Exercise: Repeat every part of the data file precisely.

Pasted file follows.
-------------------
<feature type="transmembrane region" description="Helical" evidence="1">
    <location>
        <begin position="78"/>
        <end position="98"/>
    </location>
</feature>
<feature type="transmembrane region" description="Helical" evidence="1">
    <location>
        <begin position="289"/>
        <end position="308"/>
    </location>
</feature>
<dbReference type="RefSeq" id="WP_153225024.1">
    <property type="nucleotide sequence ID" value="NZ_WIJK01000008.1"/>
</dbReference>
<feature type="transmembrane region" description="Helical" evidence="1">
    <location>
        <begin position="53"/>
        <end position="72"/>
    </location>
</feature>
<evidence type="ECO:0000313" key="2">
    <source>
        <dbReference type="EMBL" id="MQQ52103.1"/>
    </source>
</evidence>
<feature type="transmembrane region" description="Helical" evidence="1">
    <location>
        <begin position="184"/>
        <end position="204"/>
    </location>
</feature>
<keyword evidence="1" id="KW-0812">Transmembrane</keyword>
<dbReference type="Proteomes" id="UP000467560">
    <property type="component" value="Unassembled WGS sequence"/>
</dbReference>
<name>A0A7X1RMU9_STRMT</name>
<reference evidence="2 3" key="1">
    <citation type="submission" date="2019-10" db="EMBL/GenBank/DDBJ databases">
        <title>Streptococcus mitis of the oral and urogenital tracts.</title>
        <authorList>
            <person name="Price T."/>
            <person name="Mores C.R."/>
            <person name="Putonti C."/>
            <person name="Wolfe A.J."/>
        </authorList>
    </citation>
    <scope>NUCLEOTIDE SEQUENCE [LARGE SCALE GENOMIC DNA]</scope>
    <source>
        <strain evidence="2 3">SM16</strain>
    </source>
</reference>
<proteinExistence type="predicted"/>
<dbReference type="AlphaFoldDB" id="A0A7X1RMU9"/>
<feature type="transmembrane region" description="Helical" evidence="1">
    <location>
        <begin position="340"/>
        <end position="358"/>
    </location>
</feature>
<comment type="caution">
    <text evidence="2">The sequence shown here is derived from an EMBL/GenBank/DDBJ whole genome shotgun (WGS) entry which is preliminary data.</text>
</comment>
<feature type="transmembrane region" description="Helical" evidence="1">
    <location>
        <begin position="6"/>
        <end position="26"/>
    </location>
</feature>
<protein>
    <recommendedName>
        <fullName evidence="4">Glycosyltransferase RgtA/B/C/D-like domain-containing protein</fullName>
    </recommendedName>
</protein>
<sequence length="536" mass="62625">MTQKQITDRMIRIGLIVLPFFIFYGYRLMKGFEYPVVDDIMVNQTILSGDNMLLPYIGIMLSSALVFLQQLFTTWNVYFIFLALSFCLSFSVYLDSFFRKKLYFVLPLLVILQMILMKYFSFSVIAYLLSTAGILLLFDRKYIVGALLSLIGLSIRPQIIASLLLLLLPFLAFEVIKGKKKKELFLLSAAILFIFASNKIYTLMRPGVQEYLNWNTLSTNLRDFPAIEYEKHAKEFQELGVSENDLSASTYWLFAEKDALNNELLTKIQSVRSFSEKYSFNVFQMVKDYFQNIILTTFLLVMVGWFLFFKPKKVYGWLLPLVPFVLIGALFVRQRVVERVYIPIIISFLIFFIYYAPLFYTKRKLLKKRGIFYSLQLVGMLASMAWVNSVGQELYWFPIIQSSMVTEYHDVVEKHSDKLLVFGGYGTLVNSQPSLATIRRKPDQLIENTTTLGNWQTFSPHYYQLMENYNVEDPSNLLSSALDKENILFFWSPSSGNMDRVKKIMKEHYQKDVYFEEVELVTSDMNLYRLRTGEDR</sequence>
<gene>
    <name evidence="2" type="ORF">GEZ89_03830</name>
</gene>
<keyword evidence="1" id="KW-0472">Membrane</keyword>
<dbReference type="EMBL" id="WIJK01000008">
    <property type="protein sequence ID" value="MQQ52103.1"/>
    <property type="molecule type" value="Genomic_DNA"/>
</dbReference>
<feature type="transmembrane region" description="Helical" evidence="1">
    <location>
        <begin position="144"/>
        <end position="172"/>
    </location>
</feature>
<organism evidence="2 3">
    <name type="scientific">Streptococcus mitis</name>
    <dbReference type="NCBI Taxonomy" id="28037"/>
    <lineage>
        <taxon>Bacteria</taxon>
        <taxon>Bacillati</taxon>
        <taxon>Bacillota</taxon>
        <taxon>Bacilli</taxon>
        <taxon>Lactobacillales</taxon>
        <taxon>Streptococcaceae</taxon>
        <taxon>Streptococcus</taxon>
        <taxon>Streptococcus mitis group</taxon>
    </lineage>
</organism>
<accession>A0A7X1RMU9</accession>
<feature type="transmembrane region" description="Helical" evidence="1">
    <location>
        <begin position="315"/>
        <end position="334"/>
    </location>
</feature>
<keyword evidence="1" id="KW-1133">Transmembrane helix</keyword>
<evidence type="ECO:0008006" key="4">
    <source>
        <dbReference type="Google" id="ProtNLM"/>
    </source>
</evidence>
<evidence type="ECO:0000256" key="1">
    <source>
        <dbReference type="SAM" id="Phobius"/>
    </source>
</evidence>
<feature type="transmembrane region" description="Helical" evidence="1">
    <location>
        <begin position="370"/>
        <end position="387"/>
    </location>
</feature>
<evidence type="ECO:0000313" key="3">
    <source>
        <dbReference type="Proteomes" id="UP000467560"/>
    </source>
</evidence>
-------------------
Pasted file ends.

<feature type="transmembrane region" description="Helical" evidence="1">
    <location>
        <begin position="78"/>
        <end position="98"/>
    </location>
</feature>
<feature type="transmembrane region" description="Helical" evidence="1">
    <location>
        <begin position="289"/>
        <end position="308"/>
    </location>
</feature>
<dbReference type="RefSeq" id="WP_153225024.1">
    <property type="nucleotide sequence ID" value="NZ_WIJK01000008.1"/>
</dbReference>
<feature type="transmembrane region" description="Helical" evidence="1">
    <location>
        <begin position="53"/>
        <end position="72"/>
    </location>
</feature>
<evidence type="ECO:0000313" key="2">
    <source>
        <dbReference type="EMBL" id="MQQ52103.1"/>
    </source>
</evidence>
<feature type="transmembrane region" description="Helical" evidence="1">
    <location>
        <begin position="184"/>
        <end position="204"/>
    </location>
</feature>
<keyword evidence="1" id="KW-0812">Transmembrane</keyword>
<dbReference type="Proteomes" id="UP000467560">
    <property type="component" value="Unassembled WGS sequence"/>
</dbReference>
<name>A0A7X1RMU9_STRMT</name>
<reference evidence="2 3" key="1">
    <citation type="submission" date="2019-10" db="EMBL/GenBank/DDBJ databases">
        <title>Streptococcus mitis of the oral and urogenital tracts.</title>
        <authorList>
            <person name="Price T."/>
            <person name="Mores C.R."/>
            <person name="Putonti C."/>
            <person name="Wolfe A.J."/>
        </authorList>
    </citation>
    <scope>NUCLEOTIDE SEQUENCE [LARGE SCALE GENOMIC DNA]</scope>
    <source>
        <strain evidence="2 3">SM16</strain>
    </source>
</reference>
<proteinExistence type="predicted"/>
<dbReference type="AlphaFoldDB" id="A0A7X1RMU9"/>
<feature type="transmembrane region" description="Helical" evidence="1">
    <location>
        <begin position="340"/>
        <end position="358"/>
    </location>
</feature>
<comment type="caution">
    <text evidence="2">The sequence shown here is derived from an EMBL/GenBank/DDBJ whole genome shotgun (WGS) entry which is preliminary data.</text>
</comment>
<feature type="transmembrane region" description="Helical" evidence="1">
    <location>
        <begin position="6"/>
        <end position="26"/>
    </location>
</feature>
<protein>
    <recommendedName>
        <fullName evidence="4">Glycosyltransferase RgtA/B/C/D-like domain-containing protein</fullName>
    </recommendedName>
</protein>
<sequence length="536" mass="62625">MTQKQITDRMIRIGLIVLPFFIFYGYRLMKGFEYPVVDDIMVNQTILSGDNMLLPYIGIMLSSALVFLQQLFTTWNVYFIFLALSFCLSFSVYLDSFFRKKLYFVLPLLVILQMILMKYFSFSVIAYLLSTAGILLLFDRKYIVGALLSLIGLSIRPQIIASLLLLLLPFLAFEVIKGKKKKELFLLSAAILFIFASNKIYTLMRPGVQEYLNWNTLSTNLRDFPAIEYEKHAKEFQELGVSENDLSASTYWLFAEKDALNNELLTKIQSVRSFSEKYSFNVFQMVKDYFQNIILTTFLLVMVGWFLFFKPKKVYGWLLPLVPFVLIGALFVRQRVVERVYIPIIISFLIFFIYYAPLFYTKRKLLKKRGIFYSLQLVGMLASMAWVNSVGQELYWFPIIQSSMVTEYHDVVEKHSDKLLVFGGYGTLVNSQPSLATIRRKPDQLIENTTTLGNWQTFSPHYYQLMENYNVEDPSNLLSSALDKENILFFWSPSSGNMDRVKKIMKEHYQKDVYFEEVELVTSDMNLYRLRTGEDR</sequence>
<gene>
    <name evidence="2" type="ORF">GEZ89_03830</name>
</gene>
<keyword evidence="1" id="KW-0472">Membrane</keyword>
<dbReference type="EMBL" id="WIJK01000008">
    <property type="protein sequence ID" value="MQQ52103.1"/>
    <property type="molecule type" value="Genomic_DNA"/>
</dbReference>
<feature type="transmembrane region" description="Helical" evidence="1">
    <location>
        <begin position="144"/>
        <end position="172"/>
    </location>
</feature>
<organism evidence="2 3">
    <name type="scientific">Streptococcus mitis</name>
    <dbReference type="NCBI Taxonomy" id="28037"/>
    <lineage>
        <taxon>Bacteria</taxon>
        <taxon>Bacillati</taxon>
        <taxon>Bacillota</taxon>
        <taxon>Bacilli</taxon>
        <taxon>Lactobacillales</taxon>
        <taxon>Streptococcaceae</taxon>
        <taxon>Streptococcus</taxon>
        <taxon>Streptococcus mitis group</taxon>
    </lineage>
</organism>
<accession>A0A7X1RMU9</accession>
<feature type="transmembrane region" description="Helical" evidence="1">
    <location>
        <begin position="315"/>
        <end position="334"/>
    </location>
</feature>
<keyword evidence="1" id="KW-1133">Transmembrane helix</keyword>
<evidence type="ECO:0008006" key="4">
    <source>
        <dbReference type="Google" id="ProtNLM"/>
    </source>
</evidence>
<evidence type="ECO:0000256" key="1">
    <source>
        <dbReference type="SAM" id="Phobius"/>
    </source>
</evidence>
<feature type="transmembrane region" description="Helical" evidence="1">
    <location>
        <begin position="370"/>
        <end position="387"/>
    </location>
</feature>
<evidence type="ECO:0000313" key="3">
    <source>
        <dbReference type="Proteomes" id="UP000467560"/>
    </source>
</evidence>